The link between caring and equity performance

Can data and data science be used to link caring and equity performance?

It may come as no surprise that caring plays a crucial role in fostering a positive and productive work environment. A caring workplace cultivates a sense of community and support among colleagues. When individuals feel that their well-being is valued, it creates a strong foundation for collaboration and teamwork. This supportive atmosphere enhances employee satisfaction and contributes to higher morale and motivation. When coworkers genuinely care about each other, they are energized to go the extra mile to assist one another, creating a harmonious and cohesive work environment.

Caring in the workplace contributes to employee retention and loyalty. When employers demonstrate genuine concern for their employees' personal and professional growth, it fosters a sense of loyalty and commitment. Employees who feel cared for are more likely to stay with an organization for the long term, reducing turnover rates and the associated costs of recruitment and training. A caring work environment also helps in attracting top talent, as word spreads about a workplace that prioritizes the well-being of its employees.

Caring also enhances overall well-being and mental health in the workplace. The demands and pressures of work can sometimes lead to stress and burnout. In a caring environment, there is an emphasis on mental and emotional support, creating a space where employees feel comfortable discussing challenges and seeking help. This proactive approach to well-being not only benefits the individuals but also contributes to a healthier and more resilient organizational culture. In turn, this can lead to increased creativity, higher levels of job satisfaction, and improved overall performance. Think of it as preventive maintenance.

The real surprise

The real surprise...genuine demonstrations of caring can help companies outperform the S&P 500.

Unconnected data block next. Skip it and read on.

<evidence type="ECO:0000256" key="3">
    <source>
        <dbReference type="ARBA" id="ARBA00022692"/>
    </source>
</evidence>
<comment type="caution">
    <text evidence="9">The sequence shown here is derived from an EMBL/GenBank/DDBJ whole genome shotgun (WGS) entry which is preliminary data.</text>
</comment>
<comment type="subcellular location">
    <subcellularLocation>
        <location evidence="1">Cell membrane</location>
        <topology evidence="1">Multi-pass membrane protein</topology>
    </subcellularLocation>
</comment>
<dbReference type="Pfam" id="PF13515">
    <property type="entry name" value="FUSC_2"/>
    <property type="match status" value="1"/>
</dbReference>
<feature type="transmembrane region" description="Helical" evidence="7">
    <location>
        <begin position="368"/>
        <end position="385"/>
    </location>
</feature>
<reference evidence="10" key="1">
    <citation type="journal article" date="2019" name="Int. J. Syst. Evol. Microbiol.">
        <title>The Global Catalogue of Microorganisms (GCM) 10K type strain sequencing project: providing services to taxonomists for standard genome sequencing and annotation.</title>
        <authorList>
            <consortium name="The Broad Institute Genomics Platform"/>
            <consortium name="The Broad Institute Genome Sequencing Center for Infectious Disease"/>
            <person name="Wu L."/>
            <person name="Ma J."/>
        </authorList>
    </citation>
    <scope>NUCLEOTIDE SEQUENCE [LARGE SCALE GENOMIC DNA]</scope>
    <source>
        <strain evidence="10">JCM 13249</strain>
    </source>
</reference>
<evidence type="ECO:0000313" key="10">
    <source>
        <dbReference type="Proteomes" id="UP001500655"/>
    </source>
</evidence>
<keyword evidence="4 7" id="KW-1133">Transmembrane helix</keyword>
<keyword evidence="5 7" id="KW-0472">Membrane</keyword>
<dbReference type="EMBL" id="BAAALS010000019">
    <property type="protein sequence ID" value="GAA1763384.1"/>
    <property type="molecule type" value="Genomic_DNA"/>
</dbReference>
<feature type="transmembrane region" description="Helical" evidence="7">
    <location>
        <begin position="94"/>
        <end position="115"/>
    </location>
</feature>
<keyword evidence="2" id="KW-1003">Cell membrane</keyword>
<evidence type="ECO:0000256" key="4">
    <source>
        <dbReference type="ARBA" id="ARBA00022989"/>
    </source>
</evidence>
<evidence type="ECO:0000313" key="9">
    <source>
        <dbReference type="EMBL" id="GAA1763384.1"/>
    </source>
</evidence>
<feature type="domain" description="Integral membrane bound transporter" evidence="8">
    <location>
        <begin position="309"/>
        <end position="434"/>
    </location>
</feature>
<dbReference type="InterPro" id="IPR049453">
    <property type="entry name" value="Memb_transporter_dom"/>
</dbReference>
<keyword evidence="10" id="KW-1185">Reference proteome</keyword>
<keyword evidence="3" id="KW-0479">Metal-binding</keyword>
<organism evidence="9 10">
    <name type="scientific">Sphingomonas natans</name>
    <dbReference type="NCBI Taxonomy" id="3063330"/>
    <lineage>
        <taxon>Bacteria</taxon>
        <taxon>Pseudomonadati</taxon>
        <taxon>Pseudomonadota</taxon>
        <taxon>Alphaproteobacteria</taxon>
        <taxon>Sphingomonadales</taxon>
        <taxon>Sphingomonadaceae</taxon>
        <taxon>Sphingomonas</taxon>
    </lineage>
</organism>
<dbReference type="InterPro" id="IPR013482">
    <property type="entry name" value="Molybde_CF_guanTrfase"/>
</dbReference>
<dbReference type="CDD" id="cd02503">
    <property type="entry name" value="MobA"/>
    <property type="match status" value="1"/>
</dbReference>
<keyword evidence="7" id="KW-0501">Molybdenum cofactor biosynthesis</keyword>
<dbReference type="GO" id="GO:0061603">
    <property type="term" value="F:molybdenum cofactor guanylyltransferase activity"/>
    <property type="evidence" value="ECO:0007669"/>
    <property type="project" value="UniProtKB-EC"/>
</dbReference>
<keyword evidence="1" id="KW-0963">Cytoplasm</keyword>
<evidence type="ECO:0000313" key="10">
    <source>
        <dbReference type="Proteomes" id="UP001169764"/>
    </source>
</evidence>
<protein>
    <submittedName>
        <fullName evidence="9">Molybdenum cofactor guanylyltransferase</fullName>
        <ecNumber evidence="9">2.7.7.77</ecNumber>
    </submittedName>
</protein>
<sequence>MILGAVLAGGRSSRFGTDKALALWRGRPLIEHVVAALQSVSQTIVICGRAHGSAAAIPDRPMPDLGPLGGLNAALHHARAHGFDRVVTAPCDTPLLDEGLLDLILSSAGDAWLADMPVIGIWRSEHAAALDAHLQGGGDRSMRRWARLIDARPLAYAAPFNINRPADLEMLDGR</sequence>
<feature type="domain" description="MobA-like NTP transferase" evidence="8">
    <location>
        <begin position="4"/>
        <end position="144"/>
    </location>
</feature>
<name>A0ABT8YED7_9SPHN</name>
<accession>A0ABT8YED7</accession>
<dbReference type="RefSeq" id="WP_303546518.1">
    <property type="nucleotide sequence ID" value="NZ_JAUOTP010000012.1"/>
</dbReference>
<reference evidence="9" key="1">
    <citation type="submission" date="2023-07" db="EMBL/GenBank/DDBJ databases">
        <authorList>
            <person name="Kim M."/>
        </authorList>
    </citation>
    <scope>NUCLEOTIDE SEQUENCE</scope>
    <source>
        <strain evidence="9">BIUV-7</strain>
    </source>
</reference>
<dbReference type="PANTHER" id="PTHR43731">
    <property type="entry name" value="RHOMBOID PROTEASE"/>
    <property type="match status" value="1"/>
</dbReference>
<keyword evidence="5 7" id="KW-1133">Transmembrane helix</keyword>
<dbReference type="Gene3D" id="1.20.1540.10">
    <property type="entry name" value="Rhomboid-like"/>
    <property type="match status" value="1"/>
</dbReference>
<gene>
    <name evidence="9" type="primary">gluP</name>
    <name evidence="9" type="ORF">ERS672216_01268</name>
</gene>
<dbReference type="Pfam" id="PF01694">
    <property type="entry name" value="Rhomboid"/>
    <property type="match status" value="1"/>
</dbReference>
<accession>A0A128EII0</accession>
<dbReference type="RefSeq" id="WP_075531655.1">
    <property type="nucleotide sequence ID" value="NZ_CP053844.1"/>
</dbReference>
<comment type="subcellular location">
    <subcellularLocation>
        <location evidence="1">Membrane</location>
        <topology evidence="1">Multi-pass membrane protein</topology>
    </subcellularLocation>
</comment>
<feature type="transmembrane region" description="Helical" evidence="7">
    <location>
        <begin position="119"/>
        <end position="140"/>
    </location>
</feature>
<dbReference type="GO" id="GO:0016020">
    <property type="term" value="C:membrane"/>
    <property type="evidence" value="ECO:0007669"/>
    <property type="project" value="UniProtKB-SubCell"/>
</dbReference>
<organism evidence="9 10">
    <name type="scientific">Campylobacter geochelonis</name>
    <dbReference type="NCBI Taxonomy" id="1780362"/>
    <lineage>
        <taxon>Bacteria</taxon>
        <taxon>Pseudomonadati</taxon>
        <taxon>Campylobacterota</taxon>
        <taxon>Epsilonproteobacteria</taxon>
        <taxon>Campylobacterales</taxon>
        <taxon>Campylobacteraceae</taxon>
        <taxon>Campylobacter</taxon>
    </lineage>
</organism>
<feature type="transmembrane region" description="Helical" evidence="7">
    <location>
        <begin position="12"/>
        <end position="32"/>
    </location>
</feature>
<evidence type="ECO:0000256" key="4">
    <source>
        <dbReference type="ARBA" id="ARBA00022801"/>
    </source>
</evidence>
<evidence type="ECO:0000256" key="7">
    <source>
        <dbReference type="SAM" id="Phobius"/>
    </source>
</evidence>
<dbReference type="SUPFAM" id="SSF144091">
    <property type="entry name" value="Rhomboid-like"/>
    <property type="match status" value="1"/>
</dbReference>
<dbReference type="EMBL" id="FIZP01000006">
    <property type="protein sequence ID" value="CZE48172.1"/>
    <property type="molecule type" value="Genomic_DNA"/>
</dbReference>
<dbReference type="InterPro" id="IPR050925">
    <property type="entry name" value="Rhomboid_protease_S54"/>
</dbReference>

A 2020 study, jointly produced by Energage® and Irrational Capital through their research collaboration, shows a credible linkage between corporate culture and equity performance. The study included 1,400 public companies recognized as Top Workplaces as determined by their employee engagement scores against Energage’s reference benchmarks. Analyzing 10 years of data, 80 million data points, 27 million employees and the companies’ daily stock returns, Irrational Capital created portfolios of these top workplaces and concluded that “culture driver” portfolios outperformed the S&P 500.

The study also looked at what drives Return on Culture (ROC), a metric indicating productivity as a function of stock market performance. They looked to see which companies were more profitable and why, and the link between how people felt about the company and its performance. The study concluded: “It’s really easy to beat the S&P 500. To do so, you need to ask employees questions and understand what is going on in the company.”

Specifically, this research sought to understand which culture drivers mattered the most during the pandemic The top three drivers, in order of importance were: